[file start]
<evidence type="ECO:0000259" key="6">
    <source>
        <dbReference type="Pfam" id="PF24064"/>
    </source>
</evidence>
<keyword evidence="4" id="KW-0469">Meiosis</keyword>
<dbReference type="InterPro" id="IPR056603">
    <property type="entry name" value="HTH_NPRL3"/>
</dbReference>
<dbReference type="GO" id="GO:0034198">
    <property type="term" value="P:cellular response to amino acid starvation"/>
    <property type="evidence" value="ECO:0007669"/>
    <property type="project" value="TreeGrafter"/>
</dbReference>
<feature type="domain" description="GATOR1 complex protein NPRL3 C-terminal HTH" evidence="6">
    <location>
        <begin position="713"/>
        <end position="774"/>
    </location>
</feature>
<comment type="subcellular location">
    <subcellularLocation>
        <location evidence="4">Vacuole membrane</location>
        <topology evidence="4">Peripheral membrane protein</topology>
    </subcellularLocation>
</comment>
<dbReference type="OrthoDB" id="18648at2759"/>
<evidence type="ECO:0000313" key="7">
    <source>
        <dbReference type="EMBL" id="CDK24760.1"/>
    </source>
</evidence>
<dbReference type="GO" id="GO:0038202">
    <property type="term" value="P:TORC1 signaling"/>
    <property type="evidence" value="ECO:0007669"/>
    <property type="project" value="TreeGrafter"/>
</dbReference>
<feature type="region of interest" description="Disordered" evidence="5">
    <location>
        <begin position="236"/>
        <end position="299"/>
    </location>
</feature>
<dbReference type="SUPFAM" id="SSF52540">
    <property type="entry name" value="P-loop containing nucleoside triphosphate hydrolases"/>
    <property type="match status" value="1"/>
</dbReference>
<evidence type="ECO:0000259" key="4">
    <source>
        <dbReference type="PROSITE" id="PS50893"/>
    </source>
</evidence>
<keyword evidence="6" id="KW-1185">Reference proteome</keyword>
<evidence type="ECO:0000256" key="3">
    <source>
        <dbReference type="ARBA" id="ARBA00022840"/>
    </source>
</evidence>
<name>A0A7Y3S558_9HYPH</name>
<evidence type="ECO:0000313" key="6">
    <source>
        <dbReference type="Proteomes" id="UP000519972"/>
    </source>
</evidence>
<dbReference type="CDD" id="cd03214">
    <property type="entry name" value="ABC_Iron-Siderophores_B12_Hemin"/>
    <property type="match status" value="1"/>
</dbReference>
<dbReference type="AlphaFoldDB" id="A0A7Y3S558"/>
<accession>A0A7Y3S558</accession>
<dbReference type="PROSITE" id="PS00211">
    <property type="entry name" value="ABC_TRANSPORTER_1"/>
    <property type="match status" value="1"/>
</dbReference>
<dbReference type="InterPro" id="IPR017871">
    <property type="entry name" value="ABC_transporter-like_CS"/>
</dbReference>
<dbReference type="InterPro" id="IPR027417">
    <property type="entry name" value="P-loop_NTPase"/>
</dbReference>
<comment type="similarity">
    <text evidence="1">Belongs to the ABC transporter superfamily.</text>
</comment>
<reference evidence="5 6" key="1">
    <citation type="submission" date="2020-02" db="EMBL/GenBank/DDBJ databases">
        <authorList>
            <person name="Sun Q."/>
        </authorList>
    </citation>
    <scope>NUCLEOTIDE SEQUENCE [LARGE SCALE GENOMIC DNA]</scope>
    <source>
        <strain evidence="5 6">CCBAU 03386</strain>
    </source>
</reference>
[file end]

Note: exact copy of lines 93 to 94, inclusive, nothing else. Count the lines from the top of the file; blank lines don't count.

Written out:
    </source>
</reference>